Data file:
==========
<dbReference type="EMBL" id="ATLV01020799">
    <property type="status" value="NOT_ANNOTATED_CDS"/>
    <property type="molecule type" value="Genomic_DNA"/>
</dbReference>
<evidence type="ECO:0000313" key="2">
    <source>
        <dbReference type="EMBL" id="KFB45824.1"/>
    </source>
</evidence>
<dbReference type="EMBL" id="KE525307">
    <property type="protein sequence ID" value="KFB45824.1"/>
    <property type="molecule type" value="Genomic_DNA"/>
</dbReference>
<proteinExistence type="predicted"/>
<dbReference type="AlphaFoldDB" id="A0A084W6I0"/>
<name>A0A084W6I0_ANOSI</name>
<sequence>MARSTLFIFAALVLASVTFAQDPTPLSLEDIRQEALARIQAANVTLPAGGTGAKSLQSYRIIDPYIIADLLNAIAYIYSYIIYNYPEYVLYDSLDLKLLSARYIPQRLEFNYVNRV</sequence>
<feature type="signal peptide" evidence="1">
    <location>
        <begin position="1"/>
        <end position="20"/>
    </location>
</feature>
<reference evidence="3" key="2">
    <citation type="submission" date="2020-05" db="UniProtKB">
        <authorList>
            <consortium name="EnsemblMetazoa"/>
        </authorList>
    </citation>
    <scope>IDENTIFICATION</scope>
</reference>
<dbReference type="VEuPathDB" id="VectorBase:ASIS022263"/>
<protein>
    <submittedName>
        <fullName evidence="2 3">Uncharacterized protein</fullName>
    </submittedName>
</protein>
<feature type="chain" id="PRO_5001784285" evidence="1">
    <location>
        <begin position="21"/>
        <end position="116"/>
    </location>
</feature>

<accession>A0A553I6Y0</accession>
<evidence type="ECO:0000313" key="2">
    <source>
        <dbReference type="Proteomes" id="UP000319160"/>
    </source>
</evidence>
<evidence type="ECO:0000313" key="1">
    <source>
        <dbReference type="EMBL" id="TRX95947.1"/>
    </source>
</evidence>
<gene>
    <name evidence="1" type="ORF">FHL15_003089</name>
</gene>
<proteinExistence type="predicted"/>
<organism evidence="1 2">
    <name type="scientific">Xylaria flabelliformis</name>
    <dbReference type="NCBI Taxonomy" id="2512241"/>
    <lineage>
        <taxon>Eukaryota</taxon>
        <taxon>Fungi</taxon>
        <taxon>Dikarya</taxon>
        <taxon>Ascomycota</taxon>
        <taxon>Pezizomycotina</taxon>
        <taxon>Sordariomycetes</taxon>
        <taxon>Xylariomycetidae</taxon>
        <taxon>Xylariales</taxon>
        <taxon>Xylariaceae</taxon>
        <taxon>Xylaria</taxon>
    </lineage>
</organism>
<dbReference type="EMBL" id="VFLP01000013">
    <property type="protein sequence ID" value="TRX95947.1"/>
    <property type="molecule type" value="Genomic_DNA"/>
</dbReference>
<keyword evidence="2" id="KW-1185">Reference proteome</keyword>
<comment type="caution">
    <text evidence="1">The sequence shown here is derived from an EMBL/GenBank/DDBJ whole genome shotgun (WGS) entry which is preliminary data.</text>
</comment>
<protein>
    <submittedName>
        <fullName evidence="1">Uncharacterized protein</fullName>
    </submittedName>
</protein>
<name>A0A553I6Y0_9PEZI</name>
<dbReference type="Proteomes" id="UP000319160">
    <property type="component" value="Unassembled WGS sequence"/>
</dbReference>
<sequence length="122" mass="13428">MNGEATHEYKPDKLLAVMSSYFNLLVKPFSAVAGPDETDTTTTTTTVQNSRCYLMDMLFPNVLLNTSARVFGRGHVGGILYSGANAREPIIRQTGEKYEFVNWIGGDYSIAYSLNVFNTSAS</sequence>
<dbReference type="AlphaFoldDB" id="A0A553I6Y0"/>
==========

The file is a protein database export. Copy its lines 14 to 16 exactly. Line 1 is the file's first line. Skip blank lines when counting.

<proteinExistence type="predicted"/>
<dbReference type="AlphaFoldDB" id="A0A084W6I0"/>
<name>A0A084W6I0_ANOSI</name>